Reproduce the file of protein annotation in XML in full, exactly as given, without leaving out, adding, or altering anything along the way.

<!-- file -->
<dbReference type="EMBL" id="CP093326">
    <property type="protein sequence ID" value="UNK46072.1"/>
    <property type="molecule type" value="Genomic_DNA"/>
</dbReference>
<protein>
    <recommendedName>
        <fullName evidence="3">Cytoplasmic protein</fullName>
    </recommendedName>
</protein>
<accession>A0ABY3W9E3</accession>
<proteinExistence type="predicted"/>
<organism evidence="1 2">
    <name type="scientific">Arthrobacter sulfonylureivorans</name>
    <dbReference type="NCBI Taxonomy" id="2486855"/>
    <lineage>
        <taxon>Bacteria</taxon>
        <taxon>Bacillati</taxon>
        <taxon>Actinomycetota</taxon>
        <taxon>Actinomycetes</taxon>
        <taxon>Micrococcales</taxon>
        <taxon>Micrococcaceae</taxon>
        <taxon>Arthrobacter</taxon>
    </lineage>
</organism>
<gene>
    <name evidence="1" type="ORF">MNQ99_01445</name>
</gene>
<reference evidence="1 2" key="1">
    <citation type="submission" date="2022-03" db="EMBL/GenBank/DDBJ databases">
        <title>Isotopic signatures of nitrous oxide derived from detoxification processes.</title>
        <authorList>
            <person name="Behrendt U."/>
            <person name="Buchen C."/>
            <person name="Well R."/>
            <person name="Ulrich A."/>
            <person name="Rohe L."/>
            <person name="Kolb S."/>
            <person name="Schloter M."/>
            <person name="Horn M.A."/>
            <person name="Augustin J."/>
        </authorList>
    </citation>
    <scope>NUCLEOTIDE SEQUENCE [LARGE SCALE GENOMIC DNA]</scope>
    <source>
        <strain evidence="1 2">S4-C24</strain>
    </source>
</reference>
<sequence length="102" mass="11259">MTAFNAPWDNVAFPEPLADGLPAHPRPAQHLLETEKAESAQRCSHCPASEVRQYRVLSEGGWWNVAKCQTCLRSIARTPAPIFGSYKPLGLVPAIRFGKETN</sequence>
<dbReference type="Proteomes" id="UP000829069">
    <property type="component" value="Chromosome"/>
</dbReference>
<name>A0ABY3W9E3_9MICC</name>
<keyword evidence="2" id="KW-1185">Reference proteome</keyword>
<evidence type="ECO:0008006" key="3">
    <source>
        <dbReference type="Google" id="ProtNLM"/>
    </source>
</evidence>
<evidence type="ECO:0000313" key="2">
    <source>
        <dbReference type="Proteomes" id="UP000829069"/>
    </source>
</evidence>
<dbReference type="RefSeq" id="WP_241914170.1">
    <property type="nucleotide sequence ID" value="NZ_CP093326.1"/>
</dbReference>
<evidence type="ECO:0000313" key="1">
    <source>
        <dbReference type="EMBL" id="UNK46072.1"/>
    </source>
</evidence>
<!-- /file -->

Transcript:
<dbReference type="EMBL" id="CP093326">
    <property type="protein sequence ID" value="UNK46072.1"/>
    <property type="molecule type" value="Genomic_DNA"/>
</dbReference>
<protein>
    <recommendedName>
        <fullName evidence="3">Cytoplasmic protein</fullName>
    </recommendedName>
</protein>
<accession>A0ABY3W9E3</accession>
<proteinExistence type="predicted"/>
<organism evidence="1 2">
    <name type="scientific">Arthrobacter sulfonylureivorans</name>
    <dbReference type="NCBI Taxonomy" id="2486855"/>
    <lineage>
        <taxon>Bacteria</taxon>
        <taxon>Bacillati</taxon>
        <taxon>Actinomycetota</taxon>
        <taxon>Actinomycetes</taxon>
        <taxon>Micrococcales</taxon>
        <taxon>Micrococcaceae</taxon>
        <taxon>Arthrobacter</taxon>
    </lineage>
</organism>
<gene>
    <name evidence="1" type="ORF">MNQ99_01445</name>
</gene>
<reference evidence="1 2" key="1">
    <citation type="submission" date="2022-03" db="EMBL/GenBank/DDBJ databases">
        <title>Isotopic signatures of nitrous oxide derived from detoxification processes.</title>
        <authorList>
            <person name="Behrendt U."/>
            <person name="Buchen C."/>
            <person name="Well R."/>
            <person name="Ulrich A."/>
            <person name="Rohe L."/>
            <person name="Kolb S."/>
            <person name="Schloter M."/>
            <person name="Horn M.A."/>
            <person name="Augustin J."/>
        </authorList>
    </citation>
    <scope>NUCLEOTIDE SEQUENCE [LARGE SCALE GENOMIC DNA]</scope>
    <source>
        <strain evidence="1 2">S4-C24</strain>
    </source>
</reference>
<sequence length="102" mass="11259">MTAFNAPWDNVAFPEPLADGLPAHPRPAQHLLETEKAESAQRCSHCPASEVRQYRVLSEGGWWNVAKCQTCLRSIARTPAPIFGSYKPLGLVPAIRFGKETN</sequence>
<dbReference type="Proteomes" id="UP000829069">
    <property type="component" value="Chromosome"/>
</dbReference>
<name>A0ABY3W9E3_9MICC</name>
<keyword evidence="2" id="KW-1185">Reference proteome</keyword>
<evidence type="ECO:0008006" key="3">
    <source>
        <dbReference type="Google" id="ProtNLM"/>
    </source>
</evidence>
<evidence type="ECO:0000313" key="2">
    <source>
        <dbReference type="Proteomes" id="UP000829069"/>
    </source>
</evidence>
<dbReference type="RefSeq" id="WP_241914170.1">
    <property type="nucleotide sequence ID" value="NZ_CP093326.1"/>
</dbReference>
<evidence type="ECO:0000313" key="1">
    <source>
        <dbReference type="EMBL" id="UNK46072.1"/>
    </source>
</evidence>